Leaving a Light Footprint: Ecotourism in Fiji
Fiji's preponderance of pristine coral reefs, lush tropical rainforests, year-round sunshine, and sand-gilded shorelines presents something of a double-edged sword. Namely, how to balance the obvious boon of mass tourism with preservation of some of the South Pacific's finest environmental treasures.
Fortunately, for those looking to avoid the imprint of the ever-present luxury travel industry, Fiji's scattered, isolated islands offer a brimming palette of environmentally sound options. The government has established six national parks, four of them on the main island of Viti Levu. Moreover, efforts to preserve Fiji's landscape extend beyond the natural to the country's cultural heritage. In fact, it may be said that the best ecotourism is actually local, "people-oriented" tourism. Look for outfitters who work with local guides and who offer excursions to nearby villages and marketsthese activities directly benefiting local businesses and communities. Additionally, look for environmentally sensitive accommodations. For example, travelers can visit islands such as Koro, free of commercial lodging, where local families will open their homes to visitors with a welcoming "Bula!". Elsewhere, you can minister to your decadent paradise needs in simple bamboo bures (thatch-roof huts) that open directly onto white-sanded beachescertainly not a difficult way to breeze through a week.
Beyond the beach and your eco-friendly lethargy, Fiji's national parks are the place to cool your surf-side, itchy heels. Sigatoka Sand Dunes, Fiji's first national park and the largest dunes complex in the Pacific, cover 1,600 acres of Viti Levu. Rivers such as the Wainikoroiluva and Navua thread through the Namosi Highlands' lush rainforest and down some challenging whitewater. Good hiking can be had along some longer, ancient trailssuch as those within Koroyanitu National Heritage Parkleading hikers past tempting waterholes, through small villages, and up to green-swathed, panoramic summits such as "Sleeping Giant" Mount Batilamu.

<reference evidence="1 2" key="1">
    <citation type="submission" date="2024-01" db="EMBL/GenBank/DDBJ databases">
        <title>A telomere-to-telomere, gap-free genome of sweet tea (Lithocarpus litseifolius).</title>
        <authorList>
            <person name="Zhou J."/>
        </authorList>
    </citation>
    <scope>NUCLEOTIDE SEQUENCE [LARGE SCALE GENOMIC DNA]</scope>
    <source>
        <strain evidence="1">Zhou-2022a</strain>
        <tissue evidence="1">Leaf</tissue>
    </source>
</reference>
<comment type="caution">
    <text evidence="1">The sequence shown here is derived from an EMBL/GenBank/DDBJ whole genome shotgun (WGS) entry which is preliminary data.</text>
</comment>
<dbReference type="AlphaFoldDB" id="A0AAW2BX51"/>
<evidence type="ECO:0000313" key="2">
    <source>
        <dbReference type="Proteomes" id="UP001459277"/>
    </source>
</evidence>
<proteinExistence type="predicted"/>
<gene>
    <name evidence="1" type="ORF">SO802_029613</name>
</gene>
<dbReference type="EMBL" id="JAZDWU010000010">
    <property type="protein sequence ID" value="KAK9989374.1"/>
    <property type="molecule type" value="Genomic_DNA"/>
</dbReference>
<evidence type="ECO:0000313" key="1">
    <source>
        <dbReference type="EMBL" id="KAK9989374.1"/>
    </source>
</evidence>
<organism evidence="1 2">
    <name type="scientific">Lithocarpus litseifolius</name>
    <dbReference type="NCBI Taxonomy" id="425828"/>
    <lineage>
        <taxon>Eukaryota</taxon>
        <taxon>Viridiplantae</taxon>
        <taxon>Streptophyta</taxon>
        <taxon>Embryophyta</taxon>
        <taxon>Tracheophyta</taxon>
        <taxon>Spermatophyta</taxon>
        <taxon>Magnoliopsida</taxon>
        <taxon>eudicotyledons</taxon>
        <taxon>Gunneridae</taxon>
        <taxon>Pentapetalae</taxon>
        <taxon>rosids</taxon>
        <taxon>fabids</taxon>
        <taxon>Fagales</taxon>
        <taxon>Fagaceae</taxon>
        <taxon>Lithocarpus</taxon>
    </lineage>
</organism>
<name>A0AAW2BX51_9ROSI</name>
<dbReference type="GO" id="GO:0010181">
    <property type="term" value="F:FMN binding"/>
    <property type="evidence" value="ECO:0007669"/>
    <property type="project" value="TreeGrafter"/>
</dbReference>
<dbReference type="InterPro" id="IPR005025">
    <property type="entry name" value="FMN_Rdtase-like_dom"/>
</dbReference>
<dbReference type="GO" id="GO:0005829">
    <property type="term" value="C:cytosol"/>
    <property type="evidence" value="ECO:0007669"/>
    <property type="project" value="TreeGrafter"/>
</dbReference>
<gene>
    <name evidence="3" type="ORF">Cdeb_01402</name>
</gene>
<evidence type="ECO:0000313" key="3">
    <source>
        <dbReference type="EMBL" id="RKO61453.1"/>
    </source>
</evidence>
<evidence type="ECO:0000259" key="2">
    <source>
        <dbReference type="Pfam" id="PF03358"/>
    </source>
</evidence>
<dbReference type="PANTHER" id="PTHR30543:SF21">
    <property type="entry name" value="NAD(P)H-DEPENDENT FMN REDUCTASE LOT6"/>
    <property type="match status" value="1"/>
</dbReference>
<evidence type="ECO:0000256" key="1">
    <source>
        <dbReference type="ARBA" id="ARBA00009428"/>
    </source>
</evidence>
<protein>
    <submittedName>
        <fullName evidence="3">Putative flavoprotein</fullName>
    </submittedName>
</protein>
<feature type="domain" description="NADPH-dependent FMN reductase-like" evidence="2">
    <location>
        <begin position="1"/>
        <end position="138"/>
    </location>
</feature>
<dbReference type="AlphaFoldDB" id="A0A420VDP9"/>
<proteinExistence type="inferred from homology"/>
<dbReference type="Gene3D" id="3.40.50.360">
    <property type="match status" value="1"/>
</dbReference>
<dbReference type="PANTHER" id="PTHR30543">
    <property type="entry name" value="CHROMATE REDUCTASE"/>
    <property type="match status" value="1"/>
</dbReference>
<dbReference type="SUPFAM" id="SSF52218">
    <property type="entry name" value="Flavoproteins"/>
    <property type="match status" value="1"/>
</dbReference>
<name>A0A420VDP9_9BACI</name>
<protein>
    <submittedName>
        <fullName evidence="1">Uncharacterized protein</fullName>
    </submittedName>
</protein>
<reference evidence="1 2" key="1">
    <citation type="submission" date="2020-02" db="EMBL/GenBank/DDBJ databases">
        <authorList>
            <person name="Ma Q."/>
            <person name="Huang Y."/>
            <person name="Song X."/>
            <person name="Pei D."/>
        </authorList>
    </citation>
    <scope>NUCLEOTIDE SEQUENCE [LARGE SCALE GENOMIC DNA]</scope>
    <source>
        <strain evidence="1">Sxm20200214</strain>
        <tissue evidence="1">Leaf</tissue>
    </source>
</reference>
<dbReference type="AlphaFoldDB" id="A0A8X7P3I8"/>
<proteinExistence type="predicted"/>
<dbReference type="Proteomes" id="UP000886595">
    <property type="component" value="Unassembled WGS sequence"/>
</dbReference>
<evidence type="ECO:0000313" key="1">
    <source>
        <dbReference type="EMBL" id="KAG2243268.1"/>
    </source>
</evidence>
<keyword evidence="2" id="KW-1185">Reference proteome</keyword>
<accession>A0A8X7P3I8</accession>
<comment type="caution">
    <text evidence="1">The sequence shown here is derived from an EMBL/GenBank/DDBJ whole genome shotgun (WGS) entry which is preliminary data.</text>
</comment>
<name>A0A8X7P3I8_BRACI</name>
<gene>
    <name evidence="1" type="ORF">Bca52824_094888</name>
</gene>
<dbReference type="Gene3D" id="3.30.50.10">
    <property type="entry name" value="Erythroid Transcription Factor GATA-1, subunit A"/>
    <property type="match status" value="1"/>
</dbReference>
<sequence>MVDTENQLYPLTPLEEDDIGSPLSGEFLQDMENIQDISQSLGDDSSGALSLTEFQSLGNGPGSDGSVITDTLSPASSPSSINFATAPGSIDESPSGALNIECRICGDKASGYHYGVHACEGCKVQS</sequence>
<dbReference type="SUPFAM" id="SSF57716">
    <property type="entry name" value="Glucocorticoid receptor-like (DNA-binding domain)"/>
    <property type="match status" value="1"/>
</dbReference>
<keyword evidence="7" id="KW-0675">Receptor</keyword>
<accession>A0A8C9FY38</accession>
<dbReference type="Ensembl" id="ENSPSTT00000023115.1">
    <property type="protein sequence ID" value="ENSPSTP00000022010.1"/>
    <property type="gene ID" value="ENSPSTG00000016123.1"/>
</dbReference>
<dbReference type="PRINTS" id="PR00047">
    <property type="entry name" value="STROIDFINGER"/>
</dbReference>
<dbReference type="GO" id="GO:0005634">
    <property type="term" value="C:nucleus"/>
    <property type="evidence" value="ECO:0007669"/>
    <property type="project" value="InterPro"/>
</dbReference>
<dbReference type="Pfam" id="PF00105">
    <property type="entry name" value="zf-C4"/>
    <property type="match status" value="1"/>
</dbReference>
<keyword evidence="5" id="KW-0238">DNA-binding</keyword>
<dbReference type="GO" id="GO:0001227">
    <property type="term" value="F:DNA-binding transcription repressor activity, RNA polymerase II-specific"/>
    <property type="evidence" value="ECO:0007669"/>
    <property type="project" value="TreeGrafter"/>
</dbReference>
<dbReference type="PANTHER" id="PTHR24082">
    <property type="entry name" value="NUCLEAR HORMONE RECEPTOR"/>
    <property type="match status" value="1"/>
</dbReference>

Beyond Viti Levu on the "Garden Island" of Taveuni, the Lavena Coastal Walk is a tempting favorite that snakes through Bouma National Heritage Park. Although labeled a national park, this protected 58-square-mile sanctuary is actually privately owned and maintained by the four villages of Vanua Bouma. Emerging from Lavena Village, the relatively flat Coastal Walk follows Taveuni's southeastern shoreline, leading hikers and cyclists toward the picture-perfect Wainabau Falls. Within the park, three other immense waterfalls, including Buoma Buoma Falls, are all swim-worthy alternatives. Remember, though, as with all your interactions with any local communities, please respect Vanua Bouma customdress conservatively and refrain from skinny-dipping!
Details mentioned in this article were accurate at the time of publication
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